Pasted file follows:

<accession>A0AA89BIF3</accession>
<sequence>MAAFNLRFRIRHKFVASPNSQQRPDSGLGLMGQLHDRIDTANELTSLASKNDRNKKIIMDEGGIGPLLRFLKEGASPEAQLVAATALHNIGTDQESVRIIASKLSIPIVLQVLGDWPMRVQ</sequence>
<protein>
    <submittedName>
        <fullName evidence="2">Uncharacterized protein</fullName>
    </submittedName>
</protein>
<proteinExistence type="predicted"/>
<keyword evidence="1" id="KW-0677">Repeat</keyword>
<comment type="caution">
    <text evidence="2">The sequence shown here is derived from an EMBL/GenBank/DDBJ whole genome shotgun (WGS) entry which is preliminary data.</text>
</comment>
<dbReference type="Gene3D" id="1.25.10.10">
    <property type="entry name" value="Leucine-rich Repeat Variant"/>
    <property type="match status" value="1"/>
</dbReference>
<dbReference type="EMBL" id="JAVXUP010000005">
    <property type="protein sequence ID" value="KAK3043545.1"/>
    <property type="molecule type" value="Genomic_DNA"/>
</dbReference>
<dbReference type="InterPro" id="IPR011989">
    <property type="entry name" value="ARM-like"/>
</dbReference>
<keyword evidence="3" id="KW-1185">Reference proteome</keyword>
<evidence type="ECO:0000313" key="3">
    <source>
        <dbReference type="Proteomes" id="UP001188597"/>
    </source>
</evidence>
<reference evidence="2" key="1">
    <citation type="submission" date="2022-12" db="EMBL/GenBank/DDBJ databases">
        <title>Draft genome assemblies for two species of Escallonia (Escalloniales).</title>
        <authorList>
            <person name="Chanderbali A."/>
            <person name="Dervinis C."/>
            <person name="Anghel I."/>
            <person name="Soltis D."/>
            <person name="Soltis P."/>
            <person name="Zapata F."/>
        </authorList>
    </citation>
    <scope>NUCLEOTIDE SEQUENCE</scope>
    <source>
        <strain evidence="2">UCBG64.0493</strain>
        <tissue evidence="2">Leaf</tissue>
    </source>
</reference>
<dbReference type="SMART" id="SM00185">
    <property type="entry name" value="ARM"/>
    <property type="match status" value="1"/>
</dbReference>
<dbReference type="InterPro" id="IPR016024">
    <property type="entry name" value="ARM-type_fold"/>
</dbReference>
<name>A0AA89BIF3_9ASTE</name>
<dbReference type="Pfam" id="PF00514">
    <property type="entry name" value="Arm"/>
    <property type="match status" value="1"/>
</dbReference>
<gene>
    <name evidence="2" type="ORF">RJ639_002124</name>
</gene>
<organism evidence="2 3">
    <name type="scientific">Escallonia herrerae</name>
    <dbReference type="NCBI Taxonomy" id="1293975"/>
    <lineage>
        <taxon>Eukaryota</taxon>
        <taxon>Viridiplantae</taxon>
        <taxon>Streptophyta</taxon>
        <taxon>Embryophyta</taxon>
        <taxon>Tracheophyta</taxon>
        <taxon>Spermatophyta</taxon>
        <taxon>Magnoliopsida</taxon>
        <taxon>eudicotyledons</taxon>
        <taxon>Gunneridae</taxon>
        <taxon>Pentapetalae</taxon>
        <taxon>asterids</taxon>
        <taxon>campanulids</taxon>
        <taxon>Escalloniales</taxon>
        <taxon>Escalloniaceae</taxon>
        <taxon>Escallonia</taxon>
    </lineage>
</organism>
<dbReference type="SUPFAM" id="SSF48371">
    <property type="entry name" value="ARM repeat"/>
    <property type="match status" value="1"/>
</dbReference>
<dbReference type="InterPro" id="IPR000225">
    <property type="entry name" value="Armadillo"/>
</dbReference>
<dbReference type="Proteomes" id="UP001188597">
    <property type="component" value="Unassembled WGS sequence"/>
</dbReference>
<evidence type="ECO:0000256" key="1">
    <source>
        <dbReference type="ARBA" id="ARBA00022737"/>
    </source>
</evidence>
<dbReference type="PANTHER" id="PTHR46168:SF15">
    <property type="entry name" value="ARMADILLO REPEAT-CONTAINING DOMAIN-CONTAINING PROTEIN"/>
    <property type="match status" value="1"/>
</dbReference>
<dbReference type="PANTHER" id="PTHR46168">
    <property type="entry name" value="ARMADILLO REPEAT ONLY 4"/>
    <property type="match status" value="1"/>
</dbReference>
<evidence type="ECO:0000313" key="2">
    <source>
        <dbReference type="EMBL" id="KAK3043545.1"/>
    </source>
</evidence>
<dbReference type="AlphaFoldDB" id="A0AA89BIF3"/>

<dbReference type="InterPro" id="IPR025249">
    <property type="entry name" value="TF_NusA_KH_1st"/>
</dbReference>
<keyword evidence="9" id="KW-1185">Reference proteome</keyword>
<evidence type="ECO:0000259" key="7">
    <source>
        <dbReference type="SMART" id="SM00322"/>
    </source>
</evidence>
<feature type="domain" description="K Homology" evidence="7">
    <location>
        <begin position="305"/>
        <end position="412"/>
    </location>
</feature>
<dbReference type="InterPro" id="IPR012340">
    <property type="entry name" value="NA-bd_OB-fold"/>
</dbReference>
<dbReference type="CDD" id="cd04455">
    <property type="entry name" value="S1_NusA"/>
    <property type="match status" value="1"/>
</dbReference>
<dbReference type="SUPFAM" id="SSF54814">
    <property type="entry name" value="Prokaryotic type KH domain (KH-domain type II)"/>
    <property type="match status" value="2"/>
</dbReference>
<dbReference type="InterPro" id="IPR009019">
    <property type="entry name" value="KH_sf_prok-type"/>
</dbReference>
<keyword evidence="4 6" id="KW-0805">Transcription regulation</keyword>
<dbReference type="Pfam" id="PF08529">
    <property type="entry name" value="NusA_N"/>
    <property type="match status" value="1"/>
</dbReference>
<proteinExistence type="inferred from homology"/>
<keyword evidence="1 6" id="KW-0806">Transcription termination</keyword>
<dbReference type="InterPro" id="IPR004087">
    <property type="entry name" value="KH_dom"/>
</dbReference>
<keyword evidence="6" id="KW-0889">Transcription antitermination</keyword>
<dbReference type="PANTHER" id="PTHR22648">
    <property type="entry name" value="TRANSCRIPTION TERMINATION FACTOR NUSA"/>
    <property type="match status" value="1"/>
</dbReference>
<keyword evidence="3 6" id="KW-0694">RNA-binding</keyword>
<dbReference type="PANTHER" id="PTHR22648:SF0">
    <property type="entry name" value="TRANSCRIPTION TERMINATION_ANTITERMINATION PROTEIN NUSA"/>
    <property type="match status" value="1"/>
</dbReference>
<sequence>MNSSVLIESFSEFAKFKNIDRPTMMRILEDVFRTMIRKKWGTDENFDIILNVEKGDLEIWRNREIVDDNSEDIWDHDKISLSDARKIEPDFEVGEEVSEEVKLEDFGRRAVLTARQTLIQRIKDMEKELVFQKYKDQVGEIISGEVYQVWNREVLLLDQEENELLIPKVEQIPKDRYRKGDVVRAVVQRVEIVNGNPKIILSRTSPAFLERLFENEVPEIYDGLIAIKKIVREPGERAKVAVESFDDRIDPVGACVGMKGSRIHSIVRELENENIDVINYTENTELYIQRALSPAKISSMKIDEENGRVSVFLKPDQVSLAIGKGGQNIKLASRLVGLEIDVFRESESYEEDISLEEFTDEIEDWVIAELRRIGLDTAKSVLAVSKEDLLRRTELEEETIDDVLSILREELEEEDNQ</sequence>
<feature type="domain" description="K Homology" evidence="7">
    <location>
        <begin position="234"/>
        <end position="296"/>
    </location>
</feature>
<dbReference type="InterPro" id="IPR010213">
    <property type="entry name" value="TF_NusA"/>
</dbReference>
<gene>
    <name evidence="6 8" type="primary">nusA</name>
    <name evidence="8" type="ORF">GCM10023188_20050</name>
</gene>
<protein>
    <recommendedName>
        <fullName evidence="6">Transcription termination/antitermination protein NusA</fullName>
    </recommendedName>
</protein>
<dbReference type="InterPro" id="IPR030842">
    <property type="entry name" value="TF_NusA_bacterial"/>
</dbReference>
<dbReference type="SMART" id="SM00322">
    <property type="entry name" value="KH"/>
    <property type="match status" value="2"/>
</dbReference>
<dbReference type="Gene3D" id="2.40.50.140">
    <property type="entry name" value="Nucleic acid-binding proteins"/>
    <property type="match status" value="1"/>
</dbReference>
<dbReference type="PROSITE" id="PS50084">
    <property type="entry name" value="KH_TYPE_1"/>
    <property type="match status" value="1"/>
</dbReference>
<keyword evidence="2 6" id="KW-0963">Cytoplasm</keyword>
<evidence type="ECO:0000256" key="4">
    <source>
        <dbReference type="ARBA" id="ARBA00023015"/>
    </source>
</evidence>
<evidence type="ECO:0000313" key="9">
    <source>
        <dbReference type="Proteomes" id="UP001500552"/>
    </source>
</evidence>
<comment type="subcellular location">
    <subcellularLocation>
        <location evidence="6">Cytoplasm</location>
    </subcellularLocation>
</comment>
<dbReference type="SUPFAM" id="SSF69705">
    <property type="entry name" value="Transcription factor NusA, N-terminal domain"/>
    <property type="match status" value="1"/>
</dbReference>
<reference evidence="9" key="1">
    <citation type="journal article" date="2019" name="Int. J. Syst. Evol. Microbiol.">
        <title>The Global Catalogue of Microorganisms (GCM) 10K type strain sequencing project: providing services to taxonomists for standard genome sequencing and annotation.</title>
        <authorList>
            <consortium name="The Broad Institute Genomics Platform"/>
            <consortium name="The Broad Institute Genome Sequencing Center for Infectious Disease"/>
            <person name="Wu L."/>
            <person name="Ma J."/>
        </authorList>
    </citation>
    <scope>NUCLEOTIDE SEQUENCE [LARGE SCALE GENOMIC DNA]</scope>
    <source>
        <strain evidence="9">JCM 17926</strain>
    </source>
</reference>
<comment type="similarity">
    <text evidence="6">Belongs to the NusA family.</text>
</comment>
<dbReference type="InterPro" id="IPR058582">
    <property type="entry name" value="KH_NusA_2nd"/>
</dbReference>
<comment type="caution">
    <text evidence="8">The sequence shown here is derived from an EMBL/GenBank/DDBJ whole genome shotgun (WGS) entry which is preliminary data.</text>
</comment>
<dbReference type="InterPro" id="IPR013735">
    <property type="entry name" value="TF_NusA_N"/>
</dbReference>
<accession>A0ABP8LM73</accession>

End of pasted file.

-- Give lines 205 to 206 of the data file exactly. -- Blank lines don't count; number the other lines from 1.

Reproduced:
    </source>
</evidence>